I was eager to discover what decorative features could be considered typical for Greek jewellery, apart from meander that is recognised all over the world. Alexandra Itouna was the one answering that question for me. She creates one-of-a-kind pieces of jewellery and fundamentally different from the last. 

“The typical jewellery techniques that are still used nowadays are the art of granulation and filigree work, as well as chain making from gold wire and hammered gold. When it comes to decorating metal, pearls, hard stones and carved stones (both intaglios and cameos) are often used. Historically, sardonyx was used to make jewellery for generations because the contrast between black and white came out beautifully in the stone. In terms of decorative motifs, plants and animals have always been popular, and many impressive jewellery pieces featured animal heads or snakes.”

I personally noticed that, aside from the decorative elements described above, Greek designers usually use geometric figures and forms, both voluminous and flat to decorate their pieces. These are undoubtedly echoes of the past; in their use of Egyptian geometric formulae, the Greeks have developed an entire science. They have tried and tested a wealth of different approaches, systematising geometric perceptions, inventing proofs and theories. More on this was described by Annie Archimandritou: “Our culture’s deepest belief, over the centuries, is that mathematics and geometry accurately express the beauty of nature and the universe: let’s not forget the Golden Ratio sign “φ”! Throughout ancient Greek architecture, the rules and ratios of geometry have always drawn austere lines. Take a look, for instance, at the Cycladic architecture with its white cubes placed one above the other. Later on, we can see the clean forms of the Byzantine temples, icons and mosaics. Finally, our timeless popular geometric art motifs, some of which are reminiscent of pixelated images, were invented centuries ago! All of these are embedded in jewellery too.”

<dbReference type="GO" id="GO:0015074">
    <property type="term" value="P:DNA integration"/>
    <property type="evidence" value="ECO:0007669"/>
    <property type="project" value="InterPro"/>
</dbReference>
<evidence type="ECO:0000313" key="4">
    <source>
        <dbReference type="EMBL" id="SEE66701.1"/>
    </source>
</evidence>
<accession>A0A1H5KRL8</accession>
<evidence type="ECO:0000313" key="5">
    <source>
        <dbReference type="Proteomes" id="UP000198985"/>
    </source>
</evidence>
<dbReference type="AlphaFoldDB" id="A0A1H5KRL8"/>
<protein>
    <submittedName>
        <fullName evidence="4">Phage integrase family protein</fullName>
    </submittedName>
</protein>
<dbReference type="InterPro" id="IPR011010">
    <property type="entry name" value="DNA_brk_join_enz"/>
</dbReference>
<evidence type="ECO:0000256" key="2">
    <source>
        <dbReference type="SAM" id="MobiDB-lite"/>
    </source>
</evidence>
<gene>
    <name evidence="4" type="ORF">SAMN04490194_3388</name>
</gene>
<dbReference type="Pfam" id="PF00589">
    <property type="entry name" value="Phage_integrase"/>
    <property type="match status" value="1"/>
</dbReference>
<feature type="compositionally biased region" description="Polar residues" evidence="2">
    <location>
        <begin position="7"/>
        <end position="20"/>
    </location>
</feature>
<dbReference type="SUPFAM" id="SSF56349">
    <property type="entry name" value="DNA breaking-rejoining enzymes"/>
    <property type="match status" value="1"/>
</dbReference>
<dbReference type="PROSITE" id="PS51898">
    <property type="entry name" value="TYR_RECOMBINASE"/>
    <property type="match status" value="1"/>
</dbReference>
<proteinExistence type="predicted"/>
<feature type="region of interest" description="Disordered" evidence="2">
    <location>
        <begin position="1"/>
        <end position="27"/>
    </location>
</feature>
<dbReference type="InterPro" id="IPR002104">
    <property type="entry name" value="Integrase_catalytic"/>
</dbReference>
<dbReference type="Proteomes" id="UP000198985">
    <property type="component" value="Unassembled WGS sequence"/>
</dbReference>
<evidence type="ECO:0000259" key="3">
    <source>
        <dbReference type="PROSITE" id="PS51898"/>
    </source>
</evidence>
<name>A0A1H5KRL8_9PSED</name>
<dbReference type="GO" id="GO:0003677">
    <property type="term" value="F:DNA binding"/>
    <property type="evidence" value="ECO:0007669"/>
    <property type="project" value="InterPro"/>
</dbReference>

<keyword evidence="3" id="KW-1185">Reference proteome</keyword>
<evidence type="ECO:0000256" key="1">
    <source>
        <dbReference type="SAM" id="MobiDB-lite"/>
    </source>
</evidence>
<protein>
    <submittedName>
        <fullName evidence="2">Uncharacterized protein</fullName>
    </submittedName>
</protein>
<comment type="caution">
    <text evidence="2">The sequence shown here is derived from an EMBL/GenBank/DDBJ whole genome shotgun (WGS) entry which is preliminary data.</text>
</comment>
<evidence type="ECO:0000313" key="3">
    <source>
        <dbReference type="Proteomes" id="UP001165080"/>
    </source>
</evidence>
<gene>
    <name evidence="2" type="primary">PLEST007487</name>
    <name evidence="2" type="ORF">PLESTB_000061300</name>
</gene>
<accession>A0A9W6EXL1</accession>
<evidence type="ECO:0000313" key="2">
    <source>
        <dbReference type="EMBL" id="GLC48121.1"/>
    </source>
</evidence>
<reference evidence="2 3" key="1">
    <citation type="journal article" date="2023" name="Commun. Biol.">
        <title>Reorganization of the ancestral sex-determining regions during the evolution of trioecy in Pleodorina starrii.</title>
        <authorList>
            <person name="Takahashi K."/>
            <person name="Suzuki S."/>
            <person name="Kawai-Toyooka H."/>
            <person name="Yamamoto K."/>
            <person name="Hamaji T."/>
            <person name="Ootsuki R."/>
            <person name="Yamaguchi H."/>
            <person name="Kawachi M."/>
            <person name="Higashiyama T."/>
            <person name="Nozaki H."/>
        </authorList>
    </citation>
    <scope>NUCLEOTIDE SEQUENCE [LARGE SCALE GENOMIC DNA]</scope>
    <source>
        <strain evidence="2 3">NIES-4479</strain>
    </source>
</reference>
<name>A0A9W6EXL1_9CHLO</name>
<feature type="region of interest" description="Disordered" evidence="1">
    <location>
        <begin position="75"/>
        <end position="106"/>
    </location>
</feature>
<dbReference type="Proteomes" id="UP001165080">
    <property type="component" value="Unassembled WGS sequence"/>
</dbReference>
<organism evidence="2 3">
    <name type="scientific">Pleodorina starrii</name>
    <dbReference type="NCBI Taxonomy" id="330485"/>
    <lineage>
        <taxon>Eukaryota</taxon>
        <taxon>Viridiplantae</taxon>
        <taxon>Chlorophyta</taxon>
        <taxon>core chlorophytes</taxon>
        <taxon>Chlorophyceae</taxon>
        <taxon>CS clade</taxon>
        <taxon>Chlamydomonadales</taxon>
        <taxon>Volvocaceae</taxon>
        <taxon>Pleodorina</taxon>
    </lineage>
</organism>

As you can see, there is a certain reverence in the attitude of Greeks to jewellery designs. They are considered an integral part of the country’s culture, the personification of beauty and a long-standing tradition passed from generation to generation. So does that mean that people only wear family heirlooms in Greece, you ask? Evangelos Tsoukalas, as a representative of a generation of designers that follow fashion trends, had more to say on that: “Heirloom jewellery has become what we call in Greece “οικογενειακά κειμήλια” - a family’s priceless possessions. This in turn means that the jewellery was usually of value and therefore worn on special occasions. As time progressed, this tradition has been “updated” and modernised to suit today’s living style. Modern women wear jewellery on a daily basis rather than simply on special occasions. Powerful and hardworking, they buy jewellery that predominantly expresses their personality and fits their style,” explains Evangelos.

From left to right: Oia Treasures Gallery owners Flora Koutsi and Takis Panagopoulos, Annie Archimandritou, Katerina Perez, Alexandra Itouna, Evangelos Tsoukalas, Semeli and Labros, Mary Samoli and Katerina Kouloubourou

A few days in Greece opened up a completely new culture to me, one which I can see through the prism of jewellery art. I hope that after reading this you also feel closely acquainted with these Greek designers and encouraged the desire to see their work for yourself when you next visit this stunning country.